(The paperback contains an introduction by Alphonso Lingis and a new afterword by the author.)
Altmann's Tongue was Brian Evenson's first book of stories and was the source of considerable controversy at
Mormon-run Brigham Young University, where he was teaching at the time of the book's initial publication. After an anonymous letter
sent to Mormon Church officials attacking the book, Evenson was told that if he wanted to stay at Brigham Young he would
have to agree not to write another book like Altmann's Tongue. Instead, he chose to leave Brigham Young.
The paperback edition contains an additional story, the O. Henry Prize winner "Two Brothers", an introductio by philosopher
Alphonso Lingis, and an afterword by the author in which he describes the controversy surrounding the publication of the book.
According to the original jacket copy, "Altmann's Tongue is a theatre of solitudes. Its moods are chilling, its temperament is cold, and the episodes
that construe its twenty-five short fictions and the long fiction, The Sanza Affair, are, in every aspect,
brutal—as if brutality was the medium of our relations with one another and the instrument of our will to
record the ultimate expression of ourselves. In Evenson's world, all moral and all social categories dissolve. Only
diction and syntax count—and they count only insofar as they might succeed in freeing utterance to enact itself
at its most cruel. For reasons the language knows, there are events—bystanders slain for passing along wrong directions
to motorists in leisurely pursuit of dark errands, fathers interring children without bothering to walk a little distance
to inform the mothers, mothers seeking to reintroduce sons to the incomparable solace of the maternal fold—that issue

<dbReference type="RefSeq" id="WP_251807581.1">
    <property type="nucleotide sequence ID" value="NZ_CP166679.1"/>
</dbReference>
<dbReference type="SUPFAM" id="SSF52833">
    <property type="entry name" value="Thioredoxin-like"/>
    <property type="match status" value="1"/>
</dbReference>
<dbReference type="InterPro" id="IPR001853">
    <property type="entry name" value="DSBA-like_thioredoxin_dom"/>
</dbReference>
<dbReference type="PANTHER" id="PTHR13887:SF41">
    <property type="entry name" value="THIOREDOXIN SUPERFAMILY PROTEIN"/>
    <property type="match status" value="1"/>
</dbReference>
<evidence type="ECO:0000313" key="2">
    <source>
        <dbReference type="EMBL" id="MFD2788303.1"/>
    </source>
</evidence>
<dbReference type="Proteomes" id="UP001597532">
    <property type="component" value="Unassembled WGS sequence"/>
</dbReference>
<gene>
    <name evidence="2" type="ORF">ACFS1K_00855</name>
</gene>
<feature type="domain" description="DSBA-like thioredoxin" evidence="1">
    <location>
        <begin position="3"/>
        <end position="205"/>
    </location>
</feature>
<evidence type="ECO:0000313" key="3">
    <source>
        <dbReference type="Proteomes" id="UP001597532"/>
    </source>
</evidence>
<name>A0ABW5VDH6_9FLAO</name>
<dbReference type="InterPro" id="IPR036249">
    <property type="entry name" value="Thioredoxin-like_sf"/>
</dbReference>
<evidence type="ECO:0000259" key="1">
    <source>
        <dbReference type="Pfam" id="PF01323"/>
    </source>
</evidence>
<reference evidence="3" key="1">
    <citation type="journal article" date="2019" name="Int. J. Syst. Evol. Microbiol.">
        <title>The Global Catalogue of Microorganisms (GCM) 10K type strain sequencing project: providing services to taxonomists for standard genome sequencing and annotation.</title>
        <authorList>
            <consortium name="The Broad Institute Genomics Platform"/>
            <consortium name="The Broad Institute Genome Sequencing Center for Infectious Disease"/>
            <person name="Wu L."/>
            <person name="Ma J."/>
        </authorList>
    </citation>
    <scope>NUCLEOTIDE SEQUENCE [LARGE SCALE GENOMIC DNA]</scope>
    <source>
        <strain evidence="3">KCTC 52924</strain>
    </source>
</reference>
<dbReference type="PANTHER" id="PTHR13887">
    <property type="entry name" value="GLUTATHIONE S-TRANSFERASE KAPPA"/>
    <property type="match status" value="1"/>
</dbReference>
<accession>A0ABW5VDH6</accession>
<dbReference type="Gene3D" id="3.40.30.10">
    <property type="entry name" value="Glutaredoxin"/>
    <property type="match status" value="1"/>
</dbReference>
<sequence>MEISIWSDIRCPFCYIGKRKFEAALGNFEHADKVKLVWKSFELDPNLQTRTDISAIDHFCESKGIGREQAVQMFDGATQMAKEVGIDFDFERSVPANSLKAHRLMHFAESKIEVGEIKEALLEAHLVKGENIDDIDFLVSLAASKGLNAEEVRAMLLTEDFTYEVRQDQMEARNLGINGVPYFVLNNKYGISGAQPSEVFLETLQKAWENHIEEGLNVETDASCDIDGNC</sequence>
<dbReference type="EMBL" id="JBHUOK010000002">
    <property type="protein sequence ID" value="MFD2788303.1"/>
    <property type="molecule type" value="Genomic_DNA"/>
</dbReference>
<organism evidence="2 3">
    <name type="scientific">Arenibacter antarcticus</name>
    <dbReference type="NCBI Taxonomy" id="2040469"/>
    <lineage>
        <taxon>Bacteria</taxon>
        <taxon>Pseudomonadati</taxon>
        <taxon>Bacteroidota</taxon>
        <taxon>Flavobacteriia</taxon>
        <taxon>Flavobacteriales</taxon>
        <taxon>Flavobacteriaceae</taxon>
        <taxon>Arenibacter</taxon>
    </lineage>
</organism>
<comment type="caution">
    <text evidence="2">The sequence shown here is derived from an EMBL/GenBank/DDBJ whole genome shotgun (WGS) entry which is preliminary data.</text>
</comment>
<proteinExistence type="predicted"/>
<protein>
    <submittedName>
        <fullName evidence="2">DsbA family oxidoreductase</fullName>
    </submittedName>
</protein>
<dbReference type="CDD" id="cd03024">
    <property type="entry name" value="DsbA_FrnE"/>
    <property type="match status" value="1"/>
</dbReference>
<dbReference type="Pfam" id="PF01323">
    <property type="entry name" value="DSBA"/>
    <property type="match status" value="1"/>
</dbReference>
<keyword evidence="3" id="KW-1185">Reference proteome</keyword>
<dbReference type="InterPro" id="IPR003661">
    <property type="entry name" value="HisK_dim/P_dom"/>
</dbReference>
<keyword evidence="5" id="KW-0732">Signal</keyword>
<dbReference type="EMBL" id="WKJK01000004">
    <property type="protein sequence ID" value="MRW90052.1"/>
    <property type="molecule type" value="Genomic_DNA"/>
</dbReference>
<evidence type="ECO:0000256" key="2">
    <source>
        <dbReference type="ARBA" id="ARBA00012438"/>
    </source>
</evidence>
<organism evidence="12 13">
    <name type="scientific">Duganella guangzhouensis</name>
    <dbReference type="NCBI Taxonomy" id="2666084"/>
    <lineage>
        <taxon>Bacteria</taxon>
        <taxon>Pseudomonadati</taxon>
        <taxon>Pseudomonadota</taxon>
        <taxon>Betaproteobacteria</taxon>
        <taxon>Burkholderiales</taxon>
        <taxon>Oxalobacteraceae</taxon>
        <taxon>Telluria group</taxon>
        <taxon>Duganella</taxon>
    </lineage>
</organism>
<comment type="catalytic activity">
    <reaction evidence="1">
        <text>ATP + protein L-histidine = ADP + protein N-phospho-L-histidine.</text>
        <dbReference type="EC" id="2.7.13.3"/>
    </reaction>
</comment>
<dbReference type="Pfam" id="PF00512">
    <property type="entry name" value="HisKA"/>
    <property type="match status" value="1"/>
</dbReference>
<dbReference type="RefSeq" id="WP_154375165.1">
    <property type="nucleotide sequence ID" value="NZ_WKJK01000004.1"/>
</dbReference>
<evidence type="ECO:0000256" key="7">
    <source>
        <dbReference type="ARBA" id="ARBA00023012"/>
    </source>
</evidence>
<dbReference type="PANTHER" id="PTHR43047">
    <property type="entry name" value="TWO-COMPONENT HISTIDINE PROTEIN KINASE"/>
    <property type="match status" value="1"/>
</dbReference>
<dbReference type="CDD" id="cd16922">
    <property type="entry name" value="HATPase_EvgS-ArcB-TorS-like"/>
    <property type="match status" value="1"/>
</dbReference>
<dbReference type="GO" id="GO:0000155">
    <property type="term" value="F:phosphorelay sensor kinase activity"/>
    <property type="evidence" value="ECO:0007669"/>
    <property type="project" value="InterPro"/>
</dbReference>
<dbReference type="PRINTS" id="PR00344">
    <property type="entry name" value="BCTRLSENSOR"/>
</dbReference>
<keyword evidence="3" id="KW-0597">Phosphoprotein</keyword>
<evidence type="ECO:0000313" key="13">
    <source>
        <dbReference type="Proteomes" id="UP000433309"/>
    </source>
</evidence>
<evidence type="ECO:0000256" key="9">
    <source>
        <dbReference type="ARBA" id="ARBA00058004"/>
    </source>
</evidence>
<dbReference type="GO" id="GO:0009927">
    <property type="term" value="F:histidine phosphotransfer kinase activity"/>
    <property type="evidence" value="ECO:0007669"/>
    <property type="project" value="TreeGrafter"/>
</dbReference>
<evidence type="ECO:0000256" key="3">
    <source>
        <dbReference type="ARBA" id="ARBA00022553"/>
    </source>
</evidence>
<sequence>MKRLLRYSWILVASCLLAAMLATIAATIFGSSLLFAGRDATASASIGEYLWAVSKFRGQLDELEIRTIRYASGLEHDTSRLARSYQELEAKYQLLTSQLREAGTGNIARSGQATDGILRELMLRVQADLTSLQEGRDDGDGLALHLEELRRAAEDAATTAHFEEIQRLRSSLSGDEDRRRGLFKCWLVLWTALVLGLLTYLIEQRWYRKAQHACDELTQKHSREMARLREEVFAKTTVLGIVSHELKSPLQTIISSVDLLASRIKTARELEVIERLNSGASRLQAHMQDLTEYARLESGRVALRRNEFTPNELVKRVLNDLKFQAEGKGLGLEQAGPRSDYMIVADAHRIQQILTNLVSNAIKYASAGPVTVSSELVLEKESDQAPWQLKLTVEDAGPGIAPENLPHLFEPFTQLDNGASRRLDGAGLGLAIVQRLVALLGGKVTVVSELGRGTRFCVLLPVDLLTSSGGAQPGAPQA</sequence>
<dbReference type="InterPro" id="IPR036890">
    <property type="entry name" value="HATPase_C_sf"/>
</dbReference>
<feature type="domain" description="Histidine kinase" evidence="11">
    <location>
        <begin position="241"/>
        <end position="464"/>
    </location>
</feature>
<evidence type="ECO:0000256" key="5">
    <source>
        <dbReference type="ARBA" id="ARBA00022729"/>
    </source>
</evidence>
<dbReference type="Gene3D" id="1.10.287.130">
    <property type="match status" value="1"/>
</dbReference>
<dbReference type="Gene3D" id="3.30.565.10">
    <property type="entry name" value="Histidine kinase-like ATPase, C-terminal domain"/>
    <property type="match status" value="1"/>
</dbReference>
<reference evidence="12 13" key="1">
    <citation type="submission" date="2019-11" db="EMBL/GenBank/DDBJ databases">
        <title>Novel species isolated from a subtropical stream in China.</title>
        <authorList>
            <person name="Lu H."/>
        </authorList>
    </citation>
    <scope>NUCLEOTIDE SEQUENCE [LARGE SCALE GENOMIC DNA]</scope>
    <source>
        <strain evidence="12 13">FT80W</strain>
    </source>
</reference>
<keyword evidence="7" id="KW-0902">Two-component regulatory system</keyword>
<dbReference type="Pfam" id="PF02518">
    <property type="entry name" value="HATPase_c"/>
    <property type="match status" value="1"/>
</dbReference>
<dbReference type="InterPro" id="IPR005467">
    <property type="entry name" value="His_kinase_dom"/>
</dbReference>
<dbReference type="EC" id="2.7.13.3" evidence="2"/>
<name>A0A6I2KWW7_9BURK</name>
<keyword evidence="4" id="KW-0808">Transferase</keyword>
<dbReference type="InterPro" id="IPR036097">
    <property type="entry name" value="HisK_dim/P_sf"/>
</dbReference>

out of certain densities of feeling, out of certain intensities of action. It may be that a prefix or a suffix sets
everything in motion—and that all fate is linguage and, in these terms, logical. Meanwhile, we have a young American
writer and his fierce debut. What he has dared to set down is strange, very strange—and very strangely fascinating.
"Altmann's Tongue strikes me as powerful, by reason of the mode of the language and the unusual style, by reason of the violence
and the force of the words... I admire this book."
"Showing off Evenson's myriad skills, the stories range from rural tales of death to a retelling of the biblical Job story,
in which a skeletonized Job trades barbs and blows with a murderous lumberjack.... There is a detached brutality to the
collection, similar to Beckett's novels, which, due to Evenson's precise control over language is both disturbing and compelling."
—Review of Contemporary Fiction
"The spirit of Edgar Allan Poe inhabits this collection of violent and mysterious stories that recall not only the master of the
perverse but also the seamier side of the nightly news.... Many of these tales, particularly the short-shorts, remain
enigmatic, resistant to any explication; yet even they are told in such a compelling fashion that one reads not to understand
but merely to witness."
"Evenson has created a fascinating, mysterious and austere prose set in scenes that attain the precision of a staged burlesque. Through the sparse economy
of the plot and settings, Evenson's great moral sensibility is glimpsed behind the carnival mask of apparently frivolous murder."